While this is a great way to improve any app’s UI, it is hardly affordable for most independent and small developers. Don’t let this be an excuse, either. You can do some very cheap and swift guerrilla testing, to massively improve your app and make it more accessible to a larger userbase.

Grab your developer device with the app’s prototype, spend some money on small gifts like buttons or stickers, and head out. Start with colleagues and friends, and progress to strangers you never saw before. Most people will gladly spend a little time with something brand new, as long as you are polite and even provide a small reward for their time.

Let them use your app like you intended to, and watch carefully. Tell them what their goal is, but provide as little help as possible. But don’t let them get stuck either. You’ll figure out your apps pitfalls and bottlenecks in no time.

10. Publishing to the Market

Well, you did it. You’ve built your first app. Congratulations. It feels great, doesn’t it?

Now don’t make the mistakes many do. Sure, you want to get the app out to the masses and hear what they are saying about it. But taking a couple of last steps will give you a much better first launch.

You’re sure you did some proper testing? Different devices, hdpi, mdpi and ldpi? Alright. Let’s take care of the small things.

Google wants you to upload your app to the Market with 4 additional assets:

  • A description of your application’s features
  • The app’s icon in high resolution
  • A small promotional banner that will be displayed on the Android Market
  • And another larger “features” graphic that will go alongside your app on the web-version of the market.

Don’t make the mistake and underestimate one of these additional assets. A well written introduction to your great app coupled with some clean and well designed graphics can make the difference to all your other 500 contenders on the Market. Users will notice the extra mile you took, transcending over to the level of detail and care you put into your application.

If creating some nice and clean graphics or writing some lines of good copy isn’t really your cup of tea, ask a designer and/or writer. The extra money should be well worth your apps success, and it should take only a couple of hours.

If you even want to take your promotion a little further prior to launch, get a fitting Twitter account, create a beautiful landing page and start the buzz. You can’t start marketing too early. Let people get excited. They will spread the word for you long before your app is finally available.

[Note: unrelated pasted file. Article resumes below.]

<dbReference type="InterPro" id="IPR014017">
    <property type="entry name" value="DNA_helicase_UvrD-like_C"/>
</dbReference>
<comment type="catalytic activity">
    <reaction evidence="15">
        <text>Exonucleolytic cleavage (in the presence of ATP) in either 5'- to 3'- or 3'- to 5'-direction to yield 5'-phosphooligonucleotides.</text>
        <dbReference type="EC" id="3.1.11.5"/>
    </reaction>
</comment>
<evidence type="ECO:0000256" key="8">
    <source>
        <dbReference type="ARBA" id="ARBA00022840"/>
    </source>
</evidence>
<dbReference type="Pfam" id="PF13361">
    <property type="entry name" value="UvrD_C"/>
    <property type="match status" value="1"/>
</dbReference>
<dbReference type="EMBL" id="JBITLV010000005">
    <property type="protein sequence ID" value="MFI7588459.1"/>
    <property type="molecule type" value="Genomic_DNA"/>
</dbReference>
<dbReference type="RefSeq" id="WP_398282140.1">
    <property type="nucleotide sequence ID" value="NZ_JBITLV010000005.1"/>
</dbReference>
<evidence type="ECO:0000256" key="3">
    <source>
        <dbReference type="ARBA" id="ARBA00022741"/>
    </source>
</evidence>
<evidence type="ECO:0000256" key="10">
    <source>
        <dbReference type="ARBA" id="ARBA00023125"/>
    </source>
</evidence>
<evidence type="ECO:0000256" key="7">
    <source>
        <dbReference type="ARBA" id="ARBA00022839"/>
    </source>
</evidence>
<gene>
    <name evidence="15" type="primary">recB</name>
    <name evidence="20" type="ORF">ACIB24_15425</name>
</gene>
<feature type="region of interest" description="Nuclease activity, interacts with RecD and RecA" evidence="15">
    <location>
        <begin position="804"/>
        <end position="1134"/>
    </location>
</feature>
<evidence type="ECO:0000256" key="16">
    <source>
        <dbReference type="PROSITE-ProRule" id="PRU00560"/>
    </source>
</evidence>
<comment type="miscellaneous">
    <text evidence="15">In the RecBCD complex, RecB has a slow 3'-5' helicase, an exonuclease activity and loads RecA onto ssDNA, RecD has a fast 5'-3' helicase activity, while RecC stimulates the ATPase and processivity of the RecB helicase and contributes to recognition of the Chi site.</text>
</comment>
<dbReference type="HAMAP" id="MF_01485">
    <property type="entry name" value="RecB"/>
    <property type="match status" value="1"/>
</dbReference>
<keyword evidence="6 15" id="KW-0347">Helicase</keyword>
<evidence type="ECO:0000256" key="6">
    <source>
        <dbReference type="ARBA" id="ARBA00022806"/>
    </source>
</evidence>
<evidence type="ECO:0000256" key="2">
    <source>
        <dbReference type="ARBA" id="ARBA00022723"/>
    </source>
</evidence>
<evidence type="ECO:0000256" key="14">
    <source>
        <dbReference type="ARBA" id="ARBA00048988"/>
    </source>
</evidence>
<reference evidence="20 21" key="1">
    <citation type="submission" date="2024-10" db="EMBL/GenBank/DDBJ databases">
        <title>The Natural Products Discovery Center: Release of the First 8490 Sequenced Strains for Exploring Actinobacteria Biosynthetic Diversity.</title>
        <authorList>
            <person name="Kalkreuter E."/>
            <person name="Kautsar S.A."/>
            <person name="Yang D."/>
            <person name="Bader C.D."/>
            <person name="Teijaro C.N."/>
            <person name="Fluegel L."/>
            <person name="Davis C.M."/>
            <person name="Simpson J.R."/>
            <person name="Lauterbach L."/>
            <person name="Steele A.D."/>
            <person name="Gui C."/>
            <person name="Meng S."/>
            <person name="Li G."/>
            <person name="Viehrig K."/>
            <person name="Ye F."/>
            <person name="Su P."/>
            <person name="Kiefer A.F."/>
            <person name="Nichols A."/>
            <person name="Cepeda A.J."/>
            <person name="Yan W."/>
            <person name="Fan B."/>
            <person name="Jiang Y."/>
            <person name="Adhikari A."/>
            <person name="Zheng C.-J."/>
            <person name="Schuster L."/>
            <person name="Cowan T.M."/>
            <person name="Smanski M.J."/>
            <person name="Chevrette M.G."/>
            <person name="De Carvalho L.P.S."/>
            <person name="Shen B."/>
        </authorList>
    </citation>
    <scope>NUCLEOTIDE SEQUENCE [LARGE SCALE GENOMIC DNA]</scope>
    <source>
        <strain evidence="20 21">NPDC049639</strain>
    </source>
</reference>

The Android Market online uses the high-resolution version of your app’s icon and the large feature graphic.

About the author

Guenther Beyer is an interface and icon designer with Android-focused experience since 2008. His consulting company – Opoloo – helps Developers maximize their apps’ potential with fresh and polished UI design. They’ve recently launched AndroidIcons.com which allow all developers to instantly improve their apps and games with slick icons for use throughout their interface.”




  • http://twitter.com/pequots34 CBrown

    This guy is one of the best android designers I have come across. I just launched a new social “gamified” photo sharing application for android called kapturem and android icons designed the whole UI. I am really pleased with their work. Great article, great designers. If you look at the first image in the article thats kapturem.. If you have an idea for the next great android app def reach out to android icons for the design. In the mean time check out kapturem.

  • dannydarko

    Great article, I really enjoyed it. One of the better “tips” articles I have read keep up the great work. Also, awesome I/O coverage:)

  • smc29

    Hey, if you guys know any good sites for beginner android programming, i’d appreciate some links! Thanks

  • Rich

    kapturem UI featured in the main graphic for this article! http://goo.gl/pLcsY

  • http://www.facebook.com/people/Christian-Pacheco/1461574600 Christian Pacheco

     What app is the number 2?

  • Guest

    My problem with the “SoundHound” example in #3 is that if the button is too large, I don’t see it as a button to be pressed… I see it as a background image, a display graphic, or whatever. But I don’t see it as a UI widget to be pressed.